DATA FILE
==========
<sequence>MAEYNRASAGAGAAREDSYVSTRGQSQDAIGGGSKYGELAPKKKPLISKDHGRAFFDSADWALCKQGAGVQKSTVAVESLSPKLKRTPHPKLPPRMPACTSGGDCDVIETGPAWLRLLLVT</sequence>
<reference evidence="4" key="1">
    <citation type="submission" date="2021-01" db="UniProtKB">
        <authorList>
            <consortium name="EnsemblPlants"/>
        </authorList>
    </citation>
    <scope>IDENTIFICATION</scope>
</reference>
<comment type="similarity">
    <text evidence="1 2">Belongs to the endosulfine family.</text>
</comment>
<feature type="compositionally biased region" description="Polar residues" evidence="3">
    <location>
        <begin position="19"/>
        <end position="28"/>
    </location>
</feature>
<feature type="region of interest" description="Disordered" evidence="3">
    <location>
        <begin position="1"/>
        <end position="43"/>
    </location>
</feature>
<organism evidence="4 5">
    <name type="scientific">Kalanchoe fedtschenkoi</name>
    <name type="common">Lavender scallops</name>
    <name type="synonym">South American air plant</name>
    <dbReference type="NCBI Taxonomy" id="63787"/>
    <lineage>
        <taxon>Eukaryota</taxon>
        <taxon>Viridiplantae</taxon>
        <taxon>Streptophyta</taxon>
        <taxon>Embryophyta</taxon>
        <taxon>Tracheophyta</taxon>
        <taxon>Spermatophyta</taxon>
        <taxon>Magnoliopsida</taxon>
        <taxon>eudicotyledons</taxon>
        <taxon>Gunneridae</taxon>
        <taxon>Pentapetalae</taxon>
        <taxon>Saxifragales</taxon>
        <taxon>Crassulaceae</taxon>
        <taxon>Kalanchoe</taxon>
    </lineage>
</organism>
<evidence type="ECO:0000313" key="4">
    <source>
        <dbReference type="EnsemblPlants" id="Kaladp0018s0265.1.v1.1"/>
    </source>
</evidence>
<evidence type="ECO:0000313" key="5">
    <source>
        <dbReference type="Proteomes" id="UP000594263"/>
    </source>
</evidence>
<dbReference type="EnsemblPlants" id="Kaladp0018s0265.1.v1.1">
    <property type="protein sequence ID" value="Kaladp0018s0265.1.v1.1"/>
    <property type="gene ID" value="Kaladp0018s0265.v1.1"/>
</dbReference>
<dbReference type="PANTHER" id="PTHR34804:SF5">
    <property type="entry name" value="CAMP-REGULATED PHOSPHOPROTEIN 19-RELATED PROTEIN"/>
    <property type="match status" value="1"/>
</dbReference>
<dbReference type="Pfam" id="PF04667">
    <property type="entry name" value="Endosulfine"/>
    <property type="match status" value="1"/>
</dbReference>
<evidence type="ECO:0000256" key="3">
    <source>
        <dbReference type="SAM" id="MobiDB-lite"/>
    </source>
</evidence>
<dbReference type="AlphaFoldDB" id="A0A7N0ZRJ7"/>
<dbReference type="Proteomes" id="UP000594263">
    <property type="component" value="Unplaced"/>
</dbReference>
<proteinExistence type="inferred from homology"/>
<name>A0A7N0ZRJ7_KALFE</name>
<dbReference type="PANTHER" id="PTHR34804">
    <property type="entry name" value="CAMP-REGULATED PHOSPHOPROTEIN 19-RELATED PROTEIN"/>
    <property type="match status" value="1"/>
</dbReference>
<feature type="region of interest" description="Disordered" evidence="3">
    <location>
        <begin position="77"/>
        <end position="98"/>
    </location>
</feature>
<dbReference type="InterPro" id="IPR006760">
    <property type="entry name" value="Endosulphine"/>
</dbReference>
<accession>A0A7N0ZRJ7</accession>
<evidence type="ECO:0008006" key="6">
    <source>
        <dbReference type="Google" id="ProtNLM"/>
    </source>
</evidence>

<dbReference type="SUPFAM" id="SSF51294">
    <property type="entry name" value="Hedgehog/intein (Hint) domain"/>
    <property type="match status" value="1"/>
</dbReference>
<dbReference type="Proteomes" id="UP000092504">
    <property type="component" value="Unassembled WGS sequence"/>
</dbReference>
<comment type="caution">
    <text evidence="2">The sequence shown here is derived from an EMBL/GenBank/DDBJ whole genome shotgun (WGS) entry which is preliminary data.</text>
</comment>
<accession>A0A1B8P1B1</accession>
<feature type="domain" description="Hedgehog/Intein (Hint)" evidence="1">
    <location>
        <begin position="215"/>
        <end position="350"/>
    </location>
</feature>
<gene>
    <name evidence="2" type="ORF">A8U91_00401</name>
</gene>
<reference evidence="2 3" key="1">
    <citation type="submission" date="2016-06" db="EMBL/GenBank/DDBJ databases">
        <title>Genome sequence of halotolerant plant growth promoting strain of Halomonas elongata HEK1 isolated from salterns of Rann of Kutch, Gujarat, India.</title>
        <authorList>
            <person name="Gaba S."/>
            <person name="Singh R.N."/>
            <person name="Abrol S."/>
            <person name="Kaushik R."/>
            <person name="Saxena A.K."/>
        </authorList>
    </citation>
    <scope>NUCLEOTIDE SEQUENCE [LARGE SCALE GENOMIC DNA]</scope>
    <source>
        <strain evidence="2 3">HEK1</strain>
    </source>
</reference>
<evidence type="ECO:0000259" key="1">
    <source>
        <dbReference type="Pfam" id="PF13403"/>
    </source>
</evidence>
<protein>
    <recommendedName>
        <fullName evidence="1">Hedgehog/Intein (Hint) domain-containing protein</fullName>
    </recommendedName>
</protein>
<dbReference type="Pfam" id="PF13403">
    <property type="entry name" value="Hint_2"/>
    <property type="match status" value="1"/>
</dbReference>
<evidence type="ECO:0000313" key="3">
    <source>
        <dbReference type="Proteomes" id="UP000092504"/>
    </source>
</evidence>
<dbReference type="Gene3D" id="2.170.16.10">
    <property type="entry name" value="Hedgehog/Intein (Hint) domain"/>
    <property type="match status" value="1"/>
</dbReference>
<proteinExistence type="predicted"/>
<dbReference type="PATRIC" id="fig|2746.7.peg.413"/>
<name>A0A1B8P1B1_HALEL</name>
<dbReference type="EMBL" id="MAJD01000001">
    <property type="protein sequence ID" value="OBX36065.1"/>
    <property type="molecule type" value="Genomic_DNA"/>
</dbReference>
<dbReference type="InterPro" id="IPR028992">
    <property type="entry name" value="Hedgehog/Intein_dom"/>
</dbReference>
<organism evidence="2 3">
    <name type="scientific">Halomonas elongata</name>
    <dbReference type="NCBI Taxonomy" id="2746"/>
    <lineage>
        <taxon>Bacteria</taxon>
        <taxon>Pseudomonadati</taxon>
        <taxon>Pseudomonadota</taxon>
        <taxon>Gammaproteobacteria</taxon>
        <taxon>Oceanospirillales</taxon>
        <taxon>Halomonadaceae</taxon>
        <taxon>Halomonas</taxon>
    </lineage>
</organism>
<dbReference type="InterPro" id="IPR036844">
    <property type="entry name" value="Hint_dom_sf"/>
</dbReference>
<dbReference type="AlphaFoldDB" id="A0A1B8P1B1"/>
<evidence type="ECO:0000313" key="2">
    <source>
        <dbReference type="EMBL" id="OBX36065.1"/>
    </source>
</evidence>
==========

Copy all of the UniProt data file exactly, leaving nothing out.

<sequence>MAEYNRASAGAGAAREDSYVSTRGQSQDAIGGGSKYGELAPKKKPLISKDHGRAFFDSADWALCKQGAGVQKSTVAVESLSPKLKRTPHPKLPPRMPACTSGGDCDVIETGPAWLRLLLVT</sequence>
<reference evidence="4" key="1">
    <citation type="submission" date="2021-01" db="UniProtKB">
        <authorList>
            <consortium name="EnsemblPlants"/>
        </authorList>
    </citation>
    <scope>IDENTIFICATION</scope>
</reference>
<comment type="similarity">
    <text evidence="1 2">Belongs to the endosulfine family.</text>
</comment>
<feature type="compositionally biased region" description="Polar residues" evidence="3">
    <location>
        <begin position="19"/>
        <end position="28"/>
    </location>
</feature>
<feature type="region of interest" description="Disordered" evidence="3">
    <location>
        <begin position="1"/>
        <end position="43"/>
    </location>
</feature>
<organism evidence="4 5">
    <name type="scientific">Kalanchoe fedtschenkoi</name>
    <name type="common">Lavender scallops</name>
    <name type="synonym">South American air plant</name>
    <dbReference type="NCBI Taxonomy" id="63787"/>
    <lineage>
        <taxon>Eukaryota</taxon>
        <taxon>Viridiplantae</taxon>
        <taxon>Streptophyta</taxon>
        <taxon>Embryophyta</taxon>
        <taxon>Tracheophyta</taxon>
        <taxon>Spermatophyta</taxon>
        <taxon>Magnoliopsida</taxon>
        <taxon>eudicotyledons</taxon>
        <taxon>Gunneridae</taxon>
        <taxon>Pentapetalae</taxon>
        <taxon>Saxifragales</taxon>
        <taxon>Crassulaceae</taxon>
        <taxon>Kalanchoe</taxon>
    </lineage>
</organism>
<evidence type="ECO:0000313" key="4">
    <source>
        <dbReference type="EnsemblPlants" id="Kaladp0018s0265.1.v1.1"/>
    </source>
</evidence>
<evidence type="ECO:0000313" key="5">
    <source>
        <dbReference type="Proteomes" id="UP000594263"/>
    </source>
</evidence>
<dbReference type="EnsemblPlants" id="Kaladp0018s0265.1.v1.1">
    <property type="protein sequence ID" value="Kaladp0018s0265.1.v1.1"/>
    <property type="gene ID" value="Kaladp0018s0265.v1.1"/>
</dbReference>
<dbReference type="PANTHER" id="PTHR34804:SF5">
    <property type="entry name" value="CAMP-REGULATED PHOSPHOPROTEIN 19-RELATED PROTEIN"/>
    <property type="match status" value="1"/>
</dbReference>
<dbReference type="Pfam" id="PF04667">
    <property type="entry name" value="Endosulfine"/>
    <property type="match status" value="1"/>
</dbReference>
<evidence type="ECO:0000256" key="3">
    <source>
        <dbReference type="SAM" id="MobiDB-lite"/>
    </source>
</evidence>
<dbReference type="AlphaFoldDB" id="A0A7N0ZRJ7"/>
<dbReference type="Proteomes" id="UP000594263">
    <property type="component" value="Unplaced"/>
</dbReference>
<proteinExistence type="inferred from homology"/>
<name>A0A7N0ZRJ7_KALFE</name>
<dbReference type="PANTHER" id="PTHR34804">
    <property type="entry name" value="CAMP-REGULATED PHOSPHOPROTEIN 19-RELATED PROTEIN"/>
    <property type="match status" value="1"/>
</dbReference>
<feature type="region of interest" description="Disordered" evidence="3">
    <location>
        <begin position="77"/>
        <end position="98"/>
    </location>
</feature>
<dbReference type="InterPro" id="IPR006760">
    <property type="entry name" value="Endosulphine"/>
</dbReference>
<accession>A0A7N0ZRJ7</accession>
<evidence type="ECO:0008006" key="6">
    <source>
        <dbReference type="Google" id="ProtNLM"/>
    </source>
</evidence>

<dbReference type="SUPFAM" id="SSF51294">
    <property type="entry name" value="Hedgehog/intein (Hint) domain"/>
    <property type="match status" value="1"/>
</dbReference>
<dbReference type="Proteomes" id="UP000092504">
    <property type="component" value="Unassembled WGS sequence"/>
</dbReference>
<comment type="caution">
    <text evidence="2">The sequence shown here is derived from an EMBL/GenBank/DDBJ whole genome shotgun (WGS) entry which is preliminary data.</text>
</comment>
<accession>A0A1B8P1B1</accession>
<feature type="domain" description="Hedgehog/Intein (Hint)" evidence="1">
    <location>
        <begin position="215"/>
        <end position="350"/>
    </location>
</feature>
<gene>
    <name evidence="2" type="ORF">A8U91_00401</name>
</gene>
<reference evidence="2 3" key="1">
    <citation type="submission" date="2016-06" db="EMBL/GenBank/DDBJ databases">
        <title>Genome sequence of halotolerant plant growth promoting strain of Halomonas elongata HEK1 isolated from salterns of Rann of Kutch, Gujarat, India.</title>
        <authorList>
            <person name="Gaba S."/>
            <person name="Singh R.N."/>
            <person name="Abrol S."/>
            <person name="Kaushik R."/>
            <person name="Saxena A.K."/>
        </authorList>
    </citation>
    <scope>NUCLEOTIDE SEQUENCE [LARGE SCALE GENOMIC DNA]</scope>
    <source>
        <strain evidence="2 3">HEK1</strain>
    </source>
</reference>
<evidence type="ECO:0000259" key="1">
    <source>
        <dbReference type="Pfam" id="PF13403"/>
    </source>
</evidence>
<protein>
    <recommendedName>
        <fullName evidence="1">Hedgehog/Intein (Hint) domain-containing protein</fullName>
    </recommendedName>
</protein>
<dbReference type="Pfam" id="PF13403">
    <property type="entry name" value="Hint_2"/>
    <property type="match status" value="1"/>
</dbReference>
<evidence type="ECO:0000313" key="3">
    <source>
        <dbReference type="Proteomes" id="UP000092504"/>
    </source>
</evidence>
<dbReference type="Gene3D" id="2.170.16.10">
    <property type="entry name" value="Hedgehog/Intein (Hint) domain"/>
    <property type="match status" value="1"/>
</dbReference>
<proteinExistence type="predicted"/>
<dbReference type="PATRIC" id="fig|2746.7.peg.413"/>
<name>A0A1B8P1B1_HALEL</name>
<dbReference type="EMBL" id="MAJD01000001">
    <property type="protein sequence ID" value="OBX36065.1"/>
    <property type="molecule type" value="Genomic_DNA"/>
</dbReference>
<dbReference type="InterPro" id="IPR028992">
    <property type="entry name" value="Hedgehog/Intein_dom"/>
</dbReference>
<organism evidence="2 3">
    <name type="scientific">Halomonas elongata</name>
    <dbReference type="NCBI Taxonomy" id="2746"/>
    <lineage>
        <taxon>Bacteria</taxon>
        <taxon>Pseudomonadati</taxon>
        <taxon>Pseudomonadota</taxon>
        <taxon>Gammaproteobacteria</taxon>
        <taxon>Oceanospirillales</taxon>
        <taxon>Halomonadaceae</taxon>
        <taxon>Halomonas</taxon>
    </lineage>
</organism>
<dbReference type="InterPro" id="IPR036844">
    <property type="entry name" value="Hint_dom_sf"/>
</dbReference>
<dbReference type="AlphaFoldDB" id="A0A1B8P1B1"/>
<evidence type="ECO:0000313" key="2">
    <source>
        <dbReference type="EMBL" id="OBX36065.1"/>
    </source>
</evidence>